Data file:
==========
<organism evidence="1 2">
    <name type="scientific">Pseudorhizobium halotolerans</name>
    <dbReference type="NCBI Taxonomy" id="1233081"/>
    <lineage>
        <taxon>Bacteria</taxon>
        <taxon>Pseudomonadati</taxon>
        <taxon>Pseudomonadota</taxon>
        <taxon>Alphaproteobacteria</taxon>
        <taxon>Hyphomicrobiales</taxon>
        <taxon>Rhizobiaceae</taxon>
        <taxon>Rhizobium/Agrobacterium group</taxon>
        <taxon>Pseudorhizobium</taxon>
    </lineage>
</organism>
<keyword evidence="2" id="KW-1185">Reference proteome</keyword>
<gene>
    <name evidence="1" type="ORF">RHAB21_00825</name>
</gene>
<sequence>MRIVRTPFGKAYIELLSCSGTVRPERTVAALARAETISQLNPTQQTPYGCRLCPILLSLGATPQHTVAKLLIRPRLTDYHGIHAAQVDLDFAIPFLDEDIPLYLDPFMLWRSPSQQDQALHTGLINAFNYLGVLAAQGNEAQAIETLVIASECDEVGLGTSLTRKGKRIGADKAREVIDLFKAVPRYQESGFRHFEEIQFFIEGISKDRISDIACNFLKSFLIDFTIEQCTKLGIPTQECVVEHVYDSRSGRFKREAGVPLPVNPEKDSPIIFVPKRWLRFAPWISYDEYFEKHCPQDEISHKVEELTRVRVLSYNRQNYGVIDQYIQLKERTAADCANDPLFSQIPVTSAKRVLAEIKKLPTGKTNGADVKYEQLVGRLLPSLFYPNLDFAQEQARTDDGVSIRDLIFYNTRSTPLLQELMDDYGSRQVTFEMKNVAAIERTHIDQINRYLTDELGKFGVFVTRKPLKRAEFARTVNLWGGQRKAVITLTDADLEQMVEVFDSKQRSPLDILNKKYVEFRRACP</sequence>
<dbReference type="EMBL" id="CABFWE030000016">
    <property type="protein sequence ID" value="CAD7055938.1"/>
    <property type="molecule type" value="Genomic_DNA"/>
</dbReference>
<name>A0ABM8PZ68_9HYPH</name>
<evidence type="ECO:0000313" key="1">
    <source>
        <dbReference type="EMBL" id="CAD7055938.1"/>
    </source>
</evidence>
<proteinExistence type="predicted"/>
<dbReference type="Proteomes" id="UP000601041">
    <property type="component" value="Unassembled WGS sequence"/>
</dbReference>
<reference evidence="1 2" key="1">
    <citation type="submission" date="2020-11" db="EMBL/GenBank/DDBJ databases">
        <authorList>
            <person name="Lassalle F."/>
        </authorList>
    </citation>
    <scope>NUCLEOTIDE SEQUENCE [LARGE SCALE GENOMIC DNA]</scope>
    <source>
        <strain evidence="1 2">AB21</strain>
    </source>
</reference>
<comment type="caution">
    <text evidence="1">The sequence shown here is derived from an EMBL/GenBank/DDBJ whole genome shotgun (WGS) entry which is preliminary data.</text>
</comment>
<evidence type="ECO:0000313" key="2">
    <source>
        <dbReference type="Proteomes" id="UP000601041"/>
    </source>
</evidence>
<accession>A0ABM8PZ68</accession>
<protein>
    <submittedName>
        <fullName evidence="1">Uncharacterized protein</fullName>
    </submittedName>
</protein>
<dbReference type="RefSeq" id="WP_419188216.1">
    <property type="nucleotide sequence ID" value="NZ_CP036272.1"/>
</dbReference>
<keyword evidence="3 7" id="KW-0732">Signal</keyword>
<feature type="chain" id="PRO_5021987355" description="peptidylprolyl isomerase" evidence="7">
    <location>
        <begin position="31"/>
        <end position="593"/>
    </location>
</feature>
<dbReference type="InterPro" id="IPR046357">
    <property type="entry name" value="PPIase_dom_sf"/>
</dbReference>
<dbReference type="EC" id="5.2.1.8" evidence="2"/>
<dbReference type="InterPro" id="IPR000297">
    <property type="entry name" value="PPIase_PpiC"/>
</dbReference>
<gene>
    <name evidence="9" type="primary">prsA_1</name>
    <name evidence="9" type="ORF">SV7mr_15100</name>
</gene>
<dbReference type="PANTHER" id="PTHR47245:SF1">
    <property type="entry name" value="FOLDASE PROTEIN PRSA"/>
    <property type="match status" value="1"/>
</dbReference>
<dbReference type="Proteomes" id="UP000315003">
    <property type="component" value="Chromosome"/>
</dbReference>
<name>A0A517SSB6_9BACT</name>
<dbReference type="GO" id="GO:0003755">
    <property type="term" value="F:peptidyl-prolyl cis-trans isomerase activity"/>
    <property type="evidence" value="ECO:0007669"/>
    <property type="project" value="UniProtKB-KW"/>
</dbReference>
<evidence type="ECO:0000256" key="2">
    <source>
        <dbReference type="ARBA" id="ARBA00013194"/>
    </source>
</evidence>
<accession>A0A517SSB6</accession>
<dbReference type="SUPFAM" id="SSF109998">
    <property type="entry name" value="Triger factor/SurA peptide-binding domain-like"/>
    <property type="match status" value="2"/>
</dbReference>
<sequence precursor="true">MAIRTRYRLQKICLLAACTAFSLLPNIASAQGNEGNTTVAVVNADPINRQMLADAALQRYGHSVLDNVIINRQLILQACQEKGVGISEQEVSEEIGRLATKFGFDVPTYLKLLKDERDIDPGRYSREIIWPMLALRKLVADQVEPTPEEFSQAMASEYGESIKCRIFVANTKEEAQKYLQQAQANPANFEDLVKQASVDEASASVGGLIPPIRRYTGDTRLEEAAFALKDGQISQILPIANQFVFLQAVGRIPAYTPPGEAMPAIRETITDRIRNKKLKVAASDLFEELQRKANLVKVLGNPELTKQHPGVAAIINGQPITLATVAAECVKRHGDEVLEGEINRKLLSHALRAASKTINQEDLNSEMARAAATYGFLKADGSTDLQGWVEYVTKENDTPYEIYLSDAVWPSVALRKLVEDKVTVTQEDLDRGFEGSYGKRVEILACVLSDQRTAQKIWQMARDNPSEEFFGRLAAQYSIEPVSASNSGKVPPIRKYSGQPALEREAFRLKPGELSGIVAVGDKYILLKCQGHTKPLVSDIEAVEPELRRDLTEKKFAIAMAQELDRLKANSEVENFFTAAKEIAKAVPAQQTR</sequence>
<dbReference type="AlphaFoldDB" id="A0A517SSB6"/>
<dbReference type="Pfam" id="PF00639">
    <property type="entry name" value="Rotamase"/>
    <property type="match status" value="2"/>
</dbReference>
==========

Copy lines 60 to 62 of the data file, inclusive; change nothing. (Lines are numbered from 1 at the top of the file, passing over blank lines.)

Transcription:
    <property type="nucleotide sequence ID" value="NZ_CP036272.1"/>
</dbReference>
<keyword evidence="3 7" id="KW-0732">Signal</keyword>